Hugh Pidgeon writes: I received the following letter yesterday from Alexander Ledger on the activities of his small flying school on which I know there has been some controversy in the villages. I found him to be meticulous in his attention to the exacting standards to which the school is bound by law and I felt it went a long way to explaining both what had led to their flying in the area and the provision Alex himself has been making to minimize the disturbance.
Chair, Sibford Gower Parish Council
For the attention of Hugh Pidgeon, SGPC, 22.6.’20
Thank you for contacting me yesterday, Hugh.
I am concerned to hear that the recent flying activities of my small powered paragliding school have been the cause of some complaint in the village. The last thing we wish to do is to create a disturbance. Perhaps I should explain how we come to be flying locally. In the summer, but for the impact of the Coronavirus epidemic, we would normally be operating in various locations in Europe. The recent lockdowns meant that we had to find an alternative solution if we were to stay in business.
I live in the village, and to provide us different options, we secured permission from a number of local land owners locally to fly at different times from several of their fields. We have taken a lot of care to brief all pilots to adhere to the flying height of 500ft, which is one of the rules governing our sport. The rule states that we must remain 500ft from any person, vessel, structure or object unless taking off and landing.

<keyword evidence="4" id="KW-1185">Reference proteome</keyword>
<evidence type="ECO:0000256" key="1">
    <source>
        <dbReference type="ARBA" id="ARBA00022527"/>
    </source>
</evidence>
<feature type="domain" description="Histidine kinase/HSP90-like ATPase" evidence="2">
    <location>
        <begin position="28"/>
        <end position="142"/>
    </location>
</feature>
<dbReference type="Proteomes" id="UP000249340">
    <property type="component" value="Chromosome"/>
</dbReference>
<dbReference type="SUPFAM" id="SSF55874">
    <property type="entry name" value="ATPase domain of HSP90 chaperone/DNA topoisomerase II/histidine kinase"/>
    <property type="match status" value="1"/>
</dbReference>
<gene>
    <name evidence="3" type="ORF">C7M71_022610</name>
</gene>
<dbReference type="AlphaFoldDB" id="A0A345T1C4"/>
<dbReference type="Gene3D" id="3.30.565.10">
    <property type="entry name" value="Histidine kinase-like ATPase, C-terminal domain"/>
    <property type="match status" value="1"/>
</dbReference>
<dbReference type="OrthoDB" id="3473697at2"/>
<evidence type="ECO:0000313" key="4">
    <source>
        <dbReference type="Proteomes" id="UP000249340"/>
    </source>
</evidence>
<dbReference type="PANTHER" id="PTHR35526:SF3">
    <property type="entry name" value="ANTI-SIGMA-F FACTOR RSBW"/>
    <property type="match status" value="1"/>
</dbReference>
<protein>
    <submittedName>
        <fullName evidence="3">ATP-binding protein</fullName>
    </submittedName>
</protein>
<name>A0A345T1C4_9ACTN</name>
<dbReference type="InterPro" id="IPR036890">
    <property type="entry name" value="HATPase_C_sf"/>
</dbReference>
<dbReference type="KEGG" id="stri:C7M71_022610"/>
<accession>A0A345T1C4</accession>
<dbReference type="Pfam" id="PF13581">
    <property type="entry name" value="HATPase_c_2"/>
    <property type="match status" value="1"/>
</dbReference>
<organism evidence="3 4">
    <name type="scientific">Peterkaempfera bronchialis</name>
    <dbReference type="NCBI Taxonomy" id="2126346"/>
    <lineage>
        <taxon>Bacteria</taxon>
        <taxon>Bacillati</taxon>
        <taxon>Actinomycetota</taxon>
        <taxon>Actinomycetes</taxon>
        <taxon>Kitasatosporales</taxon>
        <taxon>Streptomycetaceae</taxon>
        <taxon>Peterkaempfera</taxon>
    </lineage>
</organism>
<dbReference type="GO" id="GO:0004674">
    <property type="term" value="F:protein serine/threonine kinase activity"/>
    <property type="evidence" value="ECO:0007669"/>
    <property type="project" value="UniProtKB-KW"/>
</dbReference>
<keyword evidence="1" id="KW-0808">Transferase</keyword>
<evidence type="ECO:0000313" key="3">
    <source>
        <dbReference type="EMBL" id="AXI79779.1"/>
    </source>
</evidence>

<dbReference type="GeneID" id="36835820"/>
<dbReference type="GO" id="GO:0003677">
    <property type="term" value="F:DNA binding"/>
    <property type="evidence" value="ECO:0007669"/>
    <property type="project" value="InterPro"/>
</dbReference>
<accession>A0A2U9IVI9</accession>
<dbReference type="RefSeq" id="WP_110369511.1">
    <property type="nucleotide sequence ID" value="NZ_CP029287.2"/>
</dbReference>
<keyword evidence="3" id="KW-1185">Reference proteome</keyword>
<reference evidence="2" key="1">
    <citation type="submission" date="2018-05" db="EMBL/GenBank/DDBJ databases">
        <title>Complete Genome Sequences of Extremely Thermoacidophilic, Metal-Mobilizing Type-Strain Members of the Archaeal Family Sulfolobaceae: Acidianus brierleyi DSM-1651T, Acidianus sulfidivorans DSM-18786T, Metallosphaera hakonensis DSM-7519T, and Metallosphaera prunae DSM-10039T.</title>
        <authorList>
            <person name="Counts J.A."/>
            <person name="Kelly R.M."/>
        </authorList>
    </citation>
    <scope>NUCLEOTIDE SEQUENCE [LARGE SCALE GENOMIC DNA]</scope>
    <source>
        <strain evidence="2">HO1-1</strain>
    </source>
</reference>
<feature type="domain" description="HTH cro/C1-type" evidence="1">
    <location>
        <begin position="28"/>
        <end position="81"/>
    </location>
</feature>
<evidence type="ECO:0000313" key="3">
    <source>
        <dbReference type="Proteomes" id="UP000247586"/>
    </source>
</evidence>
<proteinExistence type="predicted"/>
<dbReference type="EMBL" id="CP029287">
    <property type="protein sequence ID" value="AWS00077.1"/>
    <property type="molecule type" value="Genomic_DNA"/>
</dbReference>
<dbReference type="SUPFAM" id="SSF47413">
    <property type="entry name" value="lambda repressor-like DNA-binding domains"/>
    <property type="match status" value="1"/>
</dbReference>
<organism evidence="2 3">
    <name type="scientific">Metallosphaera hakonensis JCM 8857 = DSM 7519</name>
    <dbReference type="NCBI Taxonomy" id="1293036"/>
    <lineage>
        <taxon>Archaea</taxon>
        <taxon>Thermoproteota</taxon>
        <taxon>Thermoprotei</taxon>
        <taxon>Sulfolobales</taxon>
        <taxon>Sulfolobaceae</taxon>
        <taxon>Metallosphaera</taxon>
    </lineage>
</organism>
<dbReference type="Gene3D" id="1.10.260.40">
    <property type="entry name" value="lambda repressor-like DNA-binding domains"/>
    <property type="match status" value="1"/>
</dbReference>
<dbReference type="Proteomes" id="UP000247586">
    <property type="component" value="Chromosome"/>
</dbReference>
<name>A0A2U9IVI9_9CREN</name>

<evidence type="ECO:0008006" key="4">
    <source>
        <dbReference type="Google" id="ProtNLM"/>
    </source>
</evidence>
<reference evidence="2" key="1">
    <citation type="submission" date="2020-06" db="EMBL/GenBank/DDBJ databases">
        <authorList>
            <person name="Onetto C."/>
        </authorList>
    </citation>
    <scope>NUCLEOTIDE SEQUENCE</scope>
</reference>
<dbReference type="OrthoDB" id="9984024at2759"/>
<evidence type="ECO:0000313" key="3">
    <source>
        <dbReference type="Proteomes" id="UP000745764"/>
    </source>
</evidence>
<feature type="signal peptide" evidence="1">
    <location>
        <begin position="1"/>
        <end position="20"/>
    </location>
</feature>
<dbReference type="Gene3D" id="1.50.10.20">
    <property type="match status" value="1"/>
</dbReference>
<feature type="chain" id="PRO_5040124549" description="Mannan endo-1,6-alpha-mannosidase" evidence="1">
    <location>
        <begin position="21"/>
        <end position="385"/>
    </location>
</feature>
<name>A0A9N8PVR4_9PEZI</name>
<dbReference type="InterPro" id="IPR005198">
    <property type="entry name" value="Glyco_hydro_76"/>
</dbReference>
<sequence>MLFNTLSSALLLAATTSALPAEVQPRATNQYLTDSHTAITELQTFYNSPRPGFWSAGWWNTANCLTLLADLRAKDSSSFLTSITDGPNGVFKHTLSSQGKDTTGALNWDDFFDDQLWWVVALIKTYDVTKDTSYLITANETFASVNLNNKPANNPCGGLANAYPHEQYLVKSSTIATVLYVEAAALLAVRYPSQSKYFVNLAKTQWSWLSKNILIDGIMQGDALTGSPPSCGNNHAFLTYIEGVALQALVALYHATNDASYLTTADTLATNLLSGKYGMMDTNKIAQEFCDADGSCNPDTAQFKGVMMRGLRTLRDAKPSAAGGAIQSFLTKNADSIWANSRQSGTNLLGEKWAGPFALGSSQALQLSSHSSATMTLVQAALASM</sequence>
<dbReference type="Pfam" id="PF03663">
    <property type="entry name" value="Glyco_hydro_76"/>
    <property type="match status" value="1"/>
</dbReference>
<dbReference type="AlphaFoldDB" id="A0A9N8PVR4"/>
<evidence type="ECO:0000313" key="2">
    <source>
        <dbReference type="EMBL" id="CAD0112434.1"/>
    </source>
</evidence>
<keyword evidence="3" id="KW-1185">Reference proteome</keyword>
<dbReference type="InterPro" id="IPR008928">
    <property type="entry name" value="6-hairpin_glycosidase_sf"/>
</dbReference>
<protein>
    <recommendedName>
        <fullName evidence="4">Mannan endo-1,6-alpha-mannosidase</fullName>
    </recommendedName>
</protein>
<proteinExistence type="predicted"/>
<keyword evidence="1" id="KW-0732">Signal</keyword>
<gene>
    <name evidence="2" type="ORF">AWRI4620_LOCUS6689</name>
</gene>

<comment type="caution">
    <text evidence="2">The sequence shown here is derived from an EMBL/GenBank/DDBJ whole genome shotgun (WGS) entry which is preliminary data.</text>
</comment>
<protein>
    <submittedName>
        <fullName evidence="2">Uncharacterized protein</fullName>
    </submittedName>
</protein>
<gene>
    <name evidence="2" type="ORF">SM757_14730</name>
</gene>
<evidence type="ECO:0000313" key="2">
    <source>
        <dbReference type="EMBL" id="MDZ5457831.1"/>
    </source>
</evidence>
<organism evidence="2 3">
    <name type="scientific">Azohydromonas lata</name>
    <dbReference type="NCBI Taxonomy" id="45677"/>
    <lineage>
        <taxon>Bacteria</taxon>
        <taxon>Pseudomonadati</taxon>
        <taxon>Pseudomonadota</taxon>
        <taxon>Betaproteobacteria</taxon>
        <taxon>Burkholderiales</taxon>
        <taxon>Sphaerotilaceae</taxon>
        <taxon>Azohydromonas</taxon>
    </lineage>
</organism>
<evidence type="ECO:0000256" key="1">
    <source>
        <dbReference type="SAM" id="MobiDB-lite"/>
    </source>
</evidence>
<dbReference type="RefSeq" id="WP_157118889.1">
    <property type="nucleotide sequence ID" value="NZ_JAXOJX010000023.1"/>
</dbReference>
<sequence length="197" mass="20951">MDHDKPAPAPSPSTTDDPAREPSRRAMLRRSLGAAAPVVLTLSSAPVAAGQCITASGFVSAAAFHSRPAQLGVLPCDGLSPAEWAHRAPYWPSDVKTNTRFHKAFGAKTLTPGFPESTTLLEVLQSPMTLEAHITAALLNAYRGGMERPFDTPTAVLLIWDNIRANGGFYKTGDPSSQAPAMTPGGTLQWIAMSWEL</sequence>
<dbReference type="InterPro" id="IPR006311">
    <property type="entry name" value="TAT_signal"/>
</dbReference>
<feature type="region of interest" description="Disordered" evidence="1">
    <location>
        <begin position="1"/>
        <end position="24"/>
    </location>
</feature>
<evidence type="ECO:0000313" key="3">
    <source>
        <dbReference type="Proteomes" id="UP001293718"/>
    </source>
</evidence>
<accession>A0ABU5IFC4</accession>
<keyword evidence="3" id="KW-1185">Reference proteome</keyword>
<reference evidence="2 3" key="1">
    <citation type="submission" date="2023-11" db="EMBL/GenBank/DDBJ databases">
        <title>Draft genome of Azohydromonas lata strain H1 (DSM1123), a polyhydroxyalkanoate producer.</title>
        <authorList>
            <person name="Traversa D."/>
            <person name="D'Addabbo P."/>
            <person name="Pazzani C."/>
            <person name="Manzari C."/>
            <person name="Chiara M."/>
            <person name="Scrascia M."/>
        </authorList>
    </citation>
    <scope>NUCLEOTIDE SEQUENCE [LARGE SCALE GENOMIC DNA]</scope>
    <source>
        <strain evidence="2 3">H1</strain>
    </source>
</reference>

We are meanwhile taking a number of steps to reduce the noise impact in the local area as best we can during this unprecedented period. On the maps we use, we have also marked out the villages and areas with livestock as no-fly zones, and as trainers we are always in radio contact with our pupils, and fly with them.
While we can control pilots under our care in this way, we do not have the same control over local pilots, of whom there are several. I believe some of the pilots who have been seen flying over the village are those who live and fly locally and visited us once they heard we were in the area. I have now requested they avoid the village and other sensitive areas in the future.
I have also made provision to relocate to more remote fields to fly from, the moment the crops have been harvested.
Due to the nature of the sport we can anyway only operate when the wind is calm, usually at the beginning and end of the day. We are limited to the number of days we can fly from any one location, and we ourselves intend to operate in the North Oxfordshire area only until 10th September when we plan to return to mainland Europe, and in some instances beyond that.
If you have any further questions, do not hesitate to contact me.
Secretary, The Association of Paragliding Pilots and Instructors